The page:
There is some debate as to whether the cutoff of USDA funds for inspections of horses and horsemeat would actually force slaughterhouses to close. In addition, agriculture laws were amended to allow slaughterhouses to hire independent inspectors, but whether that means the slaughter of horses for meat consumption could continue isn't known.The omnibus agriculture bill includes language that makes horses eligible for federal emergency relief, American Horse Council president Jay Hickey said. The aid is part of the Equine Equity Act supported by the National Thoroughbred Racing Association.Hickey said tax changes in the Equine Equity Act failed to make the agriculture bill. They would have to go through regular order in Congress or be attached to tax legislation, he said.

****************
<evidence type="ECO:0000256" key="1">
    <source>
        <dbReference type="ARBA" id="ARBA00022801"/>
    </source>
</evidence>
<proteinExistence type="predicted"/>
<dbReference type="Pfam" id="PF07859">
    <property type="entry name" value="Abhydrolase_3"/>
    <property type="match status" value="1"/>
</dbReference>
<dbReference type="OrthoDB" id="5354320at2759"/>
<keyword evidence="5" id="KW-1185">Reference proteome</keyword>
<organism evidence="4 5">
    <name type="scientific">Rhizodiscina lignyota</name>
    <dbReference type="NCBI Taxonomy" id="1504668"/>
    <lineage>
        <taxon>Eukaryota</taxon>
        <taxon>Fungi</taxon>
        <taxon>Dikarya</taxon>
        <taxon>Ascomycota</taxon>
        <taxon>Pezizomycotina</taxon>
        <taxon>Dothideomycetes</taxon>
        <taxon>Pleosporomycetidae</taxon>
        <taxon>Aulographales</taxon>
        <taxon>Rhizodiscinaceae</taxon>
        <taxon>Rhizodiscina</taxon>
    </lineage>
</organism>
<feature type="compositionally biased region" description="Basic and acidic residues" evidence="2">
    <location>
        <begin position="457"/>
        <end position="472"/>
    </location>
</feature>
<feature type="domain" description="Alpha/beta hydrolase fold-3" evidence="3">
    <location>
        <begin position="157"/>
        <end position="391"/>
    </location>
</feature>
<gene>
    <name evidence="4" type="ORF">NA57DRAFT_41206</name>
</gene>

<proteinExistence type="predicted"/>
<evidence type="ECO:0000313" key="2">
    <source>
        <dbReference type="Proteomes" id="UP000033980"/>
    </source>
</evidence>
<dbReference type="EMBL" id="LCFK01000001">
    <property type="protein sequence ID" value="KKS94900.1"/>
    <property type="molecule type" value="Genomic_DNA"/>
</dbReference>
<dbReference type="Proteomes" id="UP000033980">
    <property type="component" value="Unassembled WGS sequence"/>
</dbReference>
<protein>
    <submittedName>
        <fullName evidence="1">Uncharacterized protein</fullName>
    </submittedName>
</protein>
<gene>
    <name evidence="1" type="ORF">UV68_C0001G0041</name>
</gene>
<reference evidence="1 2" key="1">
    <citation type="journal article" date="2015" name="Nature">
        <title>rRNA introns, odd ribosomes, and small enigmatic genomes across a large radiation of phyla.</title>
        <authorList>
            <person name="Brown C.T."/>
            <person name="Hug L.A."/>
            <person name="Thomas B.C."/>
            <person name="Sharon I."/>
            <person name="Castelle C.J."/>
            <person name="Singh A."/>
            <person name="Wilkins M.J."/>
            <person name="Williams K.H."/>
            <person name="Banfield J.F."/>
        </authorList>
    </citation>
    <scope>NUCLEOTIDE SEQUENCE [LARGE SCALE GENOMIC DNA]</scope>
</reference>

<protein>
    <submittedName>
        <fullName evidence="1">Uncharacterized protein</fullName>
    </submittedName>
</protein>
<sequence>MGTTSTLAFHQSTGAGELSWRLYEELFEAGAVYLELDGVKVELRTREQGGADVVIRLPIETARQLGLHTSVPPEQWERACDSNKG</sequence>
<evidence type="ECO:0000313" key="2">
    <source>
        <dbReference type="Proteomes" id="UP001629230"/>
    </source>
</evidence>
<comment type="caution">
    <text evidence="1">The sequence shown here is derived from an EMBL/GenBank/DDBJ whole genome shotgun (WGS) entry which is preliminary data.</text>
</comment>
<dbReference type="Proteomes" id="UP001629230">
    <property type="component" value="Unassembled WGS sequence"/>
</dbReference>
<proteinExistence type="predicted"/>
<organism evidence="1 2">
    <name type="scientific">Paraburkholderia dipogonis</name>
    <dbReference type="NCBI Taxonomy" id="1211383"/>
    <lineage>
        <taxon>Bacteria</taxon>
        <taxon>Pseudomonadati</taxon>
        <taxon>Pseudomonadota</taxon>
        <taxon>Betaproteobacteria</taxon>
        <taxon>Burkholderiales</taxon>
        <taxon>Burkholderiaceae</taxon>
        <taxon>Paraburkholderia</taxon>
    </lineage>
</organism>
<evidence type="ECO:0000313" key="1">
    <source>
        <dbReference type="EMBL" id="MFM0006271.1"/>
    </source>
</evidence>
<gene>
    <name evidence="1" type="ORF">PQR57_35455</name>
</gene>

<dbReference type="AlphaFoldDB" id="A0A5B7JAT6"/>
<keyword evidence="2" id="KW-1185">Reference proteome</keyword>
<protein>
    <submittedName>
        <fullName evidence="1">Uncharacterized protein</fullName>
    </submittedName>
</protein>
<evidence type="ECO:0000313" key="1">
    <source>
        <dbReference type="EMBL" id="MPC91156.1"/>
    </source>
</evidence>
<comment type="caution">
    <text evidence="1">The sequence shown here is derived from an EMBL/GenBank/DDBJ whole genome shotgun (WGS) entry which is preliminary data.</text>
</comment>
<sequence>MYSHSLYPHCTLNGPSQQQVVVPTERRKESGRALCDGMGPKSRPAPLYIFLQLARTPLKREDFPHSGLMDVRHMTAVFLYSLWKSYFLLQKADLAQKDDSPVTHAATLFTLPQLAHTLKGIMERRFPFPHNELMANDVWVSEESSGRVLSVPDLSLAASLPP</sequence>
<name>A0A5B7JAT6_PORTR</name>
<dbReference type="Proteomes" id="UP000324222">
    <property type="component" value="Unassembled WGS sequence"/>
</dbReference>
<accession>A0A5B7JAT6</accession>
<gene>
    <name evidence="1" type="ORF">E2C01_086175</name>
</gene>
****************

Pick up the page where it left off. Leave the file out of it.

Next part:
An amendment that removes money for United States Department of Agriculture inspections of horse slaughterhouses and horsemeat is included in the 2006 agriculture appropriations bill that was signed into law by President Bush on Nov. 10.The Senate approved the omnibus bill Nov. 3 by an 81-18 vote. The ban on USDA appropriations ends Sept. 30, 2006. U.S. Rep. Ed Whitfield of Kentucky told the Louisville Courier-Journal he and other lawmakers would now attempt to make the ban permanent.The bill doesn't stop horses from being euthanized and sold to rendering plants.